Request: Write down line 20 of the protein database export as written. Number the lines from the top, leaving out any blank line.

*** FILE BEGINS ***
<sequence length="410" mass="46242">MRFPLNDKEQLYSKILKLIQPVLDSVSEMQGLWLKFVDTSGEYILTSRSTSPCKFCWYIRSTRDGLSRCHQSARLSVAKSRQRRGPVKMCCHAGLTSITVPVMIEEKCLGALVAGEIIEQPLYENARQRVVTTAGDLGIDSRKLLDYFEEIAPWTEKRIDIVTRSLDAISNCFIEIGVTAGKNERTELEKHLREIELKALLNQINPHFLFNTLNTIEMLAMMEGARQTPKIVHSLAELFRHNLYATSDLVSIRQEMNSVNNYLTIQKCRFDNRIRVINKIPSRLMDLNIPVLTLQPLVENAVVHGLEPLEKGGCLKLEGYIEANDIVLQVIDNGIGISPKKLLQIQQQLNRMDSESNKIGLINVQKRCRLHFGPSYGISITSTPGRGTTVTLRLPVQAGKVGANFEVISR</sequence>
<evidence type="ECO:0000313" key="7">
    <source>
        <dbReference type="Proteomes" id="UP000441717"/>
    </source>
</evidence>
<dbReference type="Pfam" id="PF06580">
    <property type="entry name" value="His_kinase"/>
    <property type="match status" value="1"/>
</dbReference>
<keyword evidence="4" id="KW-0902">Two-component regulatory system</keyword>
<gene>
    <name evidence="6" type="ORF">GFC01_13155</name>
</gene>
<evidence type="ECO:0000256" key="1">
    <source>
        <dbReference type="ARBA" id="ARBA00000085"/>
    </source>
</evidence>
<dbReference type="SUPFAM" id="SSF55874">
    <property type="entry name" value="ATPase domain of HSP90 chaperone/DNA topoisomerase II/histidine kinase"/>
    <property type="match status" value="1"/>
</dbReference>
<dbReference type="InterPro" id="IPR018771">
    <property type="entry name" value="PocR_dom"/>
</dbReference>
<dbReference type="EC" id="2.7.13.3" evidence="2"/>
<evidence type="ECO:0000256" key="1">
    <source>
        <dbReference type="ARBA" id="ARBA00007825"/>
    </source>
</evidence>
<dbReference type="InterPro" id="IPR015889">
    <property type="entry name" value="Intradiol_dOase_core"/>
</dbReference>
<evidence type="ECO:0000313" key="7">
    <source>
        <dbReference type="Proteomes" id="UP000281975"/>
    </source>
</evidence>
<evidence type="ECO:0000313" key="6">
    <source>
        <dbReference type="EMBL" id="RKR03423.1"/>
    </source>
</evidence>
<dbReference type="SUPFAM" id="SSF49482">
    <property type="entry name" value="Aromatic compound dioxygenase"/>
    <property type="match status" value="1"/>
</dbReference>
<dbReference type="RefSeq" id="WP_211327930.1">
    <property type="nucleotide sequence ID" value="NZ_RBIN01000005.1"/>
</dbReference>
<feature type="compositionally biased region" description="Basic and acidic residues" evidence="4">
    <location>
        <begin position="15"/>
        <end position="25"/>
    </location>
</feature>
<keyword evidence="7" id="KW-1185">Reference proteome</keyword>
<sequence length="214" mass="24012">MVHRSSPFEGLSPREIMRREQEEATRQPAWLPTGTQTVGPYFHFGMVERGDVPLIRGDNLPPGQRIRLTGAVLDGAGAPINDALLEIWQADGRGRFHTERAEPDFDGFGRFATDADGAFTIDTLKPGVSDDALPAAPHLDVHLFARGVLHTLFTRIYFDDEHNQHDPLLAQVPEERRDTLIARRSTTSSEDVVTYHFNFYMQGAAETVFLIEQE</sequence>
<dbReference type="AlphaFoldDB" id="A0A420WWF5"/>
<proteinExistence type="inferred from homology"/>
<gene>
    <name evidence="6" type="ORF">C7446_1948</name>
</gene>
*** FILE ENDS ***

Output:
<dbReference type="SUPFAM" id="SSF55874">